Emiliano with Dr. GalardiAfter suffering a stroke at age 3, Emiliano De Lira Muñoz is looking forward to riding horses again.

It all started when Emiliano experienced strange symptoms.

“He fell while watching TV and started screaming in a way I hadn’t heard before,” says Emiliano’s mom, Silvia Muñoz Espinoza. “He kept saying he was scared of the swing. My husband, Julio, picked him up and asked him to walk, but he couldn’t walk.”

Knowing something was not right, Julio and Silvia rushed him to the ER, where providers told them he was probably dehydrated and sent him home.

Emiliano continued his normal life, riding horses and even participating in the children’s rodeo. Then, on July 4th, a month after the first event, Emiliano fell again while playing outside.

Soon after, Muñoz noticed that Emiliano was walking strangely and tripped a lot. She also noticed that he looked sad and had a blank stare on his face.

In addition, Emiliano was less active than usual.

“Two days later, Emiliano got off the bed and stood still. Once again, he said he was afraid of the swing, which I realized he meant he felt dizzy. He leaned on the bed and then the wall and walked in a weird way,” Muñoz says. “He started to play and fell again. We realized he couldn’t see or use his hand when he tried to open a door. We decided to take him to the hospital right away.”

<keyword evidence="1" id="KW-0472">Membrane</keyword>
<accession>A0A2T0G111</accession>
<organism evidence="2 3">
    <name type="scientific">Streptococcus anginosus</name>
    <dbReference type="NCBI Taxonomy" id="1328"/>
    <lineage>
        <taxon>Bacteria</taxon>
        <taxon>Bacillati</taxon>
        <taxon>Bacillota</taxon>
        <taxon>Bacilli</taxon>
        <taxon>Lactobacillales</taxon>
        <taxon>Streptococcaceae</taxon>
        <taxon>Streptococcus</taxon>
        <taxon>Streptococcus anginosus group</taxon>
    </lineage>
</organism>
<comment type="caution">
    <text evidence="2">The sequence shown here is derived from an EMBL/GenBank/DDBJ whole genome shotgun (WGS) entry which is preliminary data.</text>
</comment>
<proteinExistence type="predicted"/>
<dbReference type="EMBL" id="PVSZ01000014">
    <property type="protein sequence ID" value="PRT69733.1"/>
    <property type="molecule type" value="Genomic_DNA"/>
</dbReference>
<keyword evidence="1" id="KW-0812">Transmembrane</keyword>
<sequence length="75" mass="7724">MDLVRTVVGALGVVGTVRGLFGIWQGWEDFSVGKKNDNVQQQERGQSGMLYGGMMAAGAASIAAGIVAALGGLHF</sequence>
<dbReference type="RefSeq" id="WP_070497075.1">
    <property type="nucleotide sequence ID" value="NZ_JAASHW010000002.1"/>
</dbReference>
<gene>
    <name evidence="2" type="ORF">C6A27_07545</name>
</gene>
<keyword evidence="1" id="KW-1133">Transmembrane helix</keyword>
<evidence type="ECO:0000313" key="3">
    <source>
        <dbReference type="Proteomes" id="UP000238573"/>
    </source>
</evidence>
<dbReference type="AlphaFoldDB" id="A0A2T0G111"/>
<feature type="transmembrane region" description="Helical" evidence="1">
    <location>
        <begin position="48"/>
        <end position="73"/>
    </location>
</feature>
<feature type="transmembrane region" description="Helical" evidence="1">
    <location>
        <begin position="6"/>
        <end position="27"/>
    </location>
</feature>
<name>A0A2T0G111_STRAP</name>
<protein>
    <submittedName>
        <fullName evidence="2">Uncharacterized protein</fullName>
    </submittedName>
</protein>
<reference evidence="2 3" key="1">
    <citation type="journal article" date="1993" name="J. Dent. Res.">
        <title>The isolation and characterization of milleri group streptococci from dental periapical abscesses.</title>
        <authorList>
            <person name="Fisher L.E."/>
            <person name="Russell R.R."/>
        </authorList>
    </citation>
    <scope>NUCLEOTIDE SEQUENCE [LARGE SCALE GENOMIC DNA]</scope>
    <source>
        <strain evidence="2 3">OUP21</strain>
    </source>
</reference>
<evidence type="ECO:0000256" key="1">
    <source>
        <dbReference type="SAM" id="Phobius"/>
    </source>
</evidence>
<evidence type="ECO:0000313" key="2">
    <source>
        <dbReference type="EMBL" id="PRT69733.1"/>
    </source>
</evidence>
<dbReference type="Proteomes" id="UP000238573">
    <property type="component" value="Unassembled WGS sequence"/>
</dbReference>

At the hospital, a scan of Emiliano’s brain showed that he had an area of injury in the brain. Emiliano was then taken by ambulance to St. Louis Children’s Hospital.

Pediatric Stroke Care
“A team of doctors were waiting for Emiliano when we arrived at St. Louis Children’s Hospital,” Muñoz says. “They gave him immediate attention and ran a lot of tests to find out the reason for the brain injury. The next morning, they told us our son had suffered a stroke.”

Doctors determined the stroke was caused by a clogged blood vessel in the back of Emiliano’s brain.

“Treatment to prevent future strokes—depending on the cause—and the right therapies often help kids make amazing recoveries,” says Mili Galardi, MD, pediatric neurology resident at St. Louis Children’s Hospital. “Parents’ support through the process and helping raise awareness about pediatric stroke is key.”

Emiliano was in intensive care for two weeks.

“He was almost always sedated, but the times he was awake he was able to talk,” Muñoz says. “He knew me and my husband and asked about the horses at the ranch. He just couldn’t walk, and the right half of his body didn’t work.”

Doctors used sodium to get the excess water out of Emiliano’s brain.

“Once the water was out, they moved Emiliano from intensive care to recovery,” Muñoz says. “They started giving him aspirin, and once they saw that his brain returned to its normal size, the doctors considered Emiliano no longer in danger.”

The Recovery Process
Emiliano was in the hospital a total of 3 weeks. He turned four in September 2019 and is on his way to a full recovery. As part of his treatment, Emiliano takes aspirin every day and goes to physical therapy. His mom hopes he can ride his beloved horses again within the next year.

“I see my son, and I think God is great,” Muñoz says. “He’s the same as before. I see him walk and laugh, and I am so proud of him. I don’t have enough words to thank the doctors at St. Louis Children’s Hospital for the way they treated my son and saved him with their knowledge and experience. All the doctors were truly amazing.”

For more information about pediatric stroke, contact the St. Louis Children's Hospital Center for Families Resource Library to have information sent to you.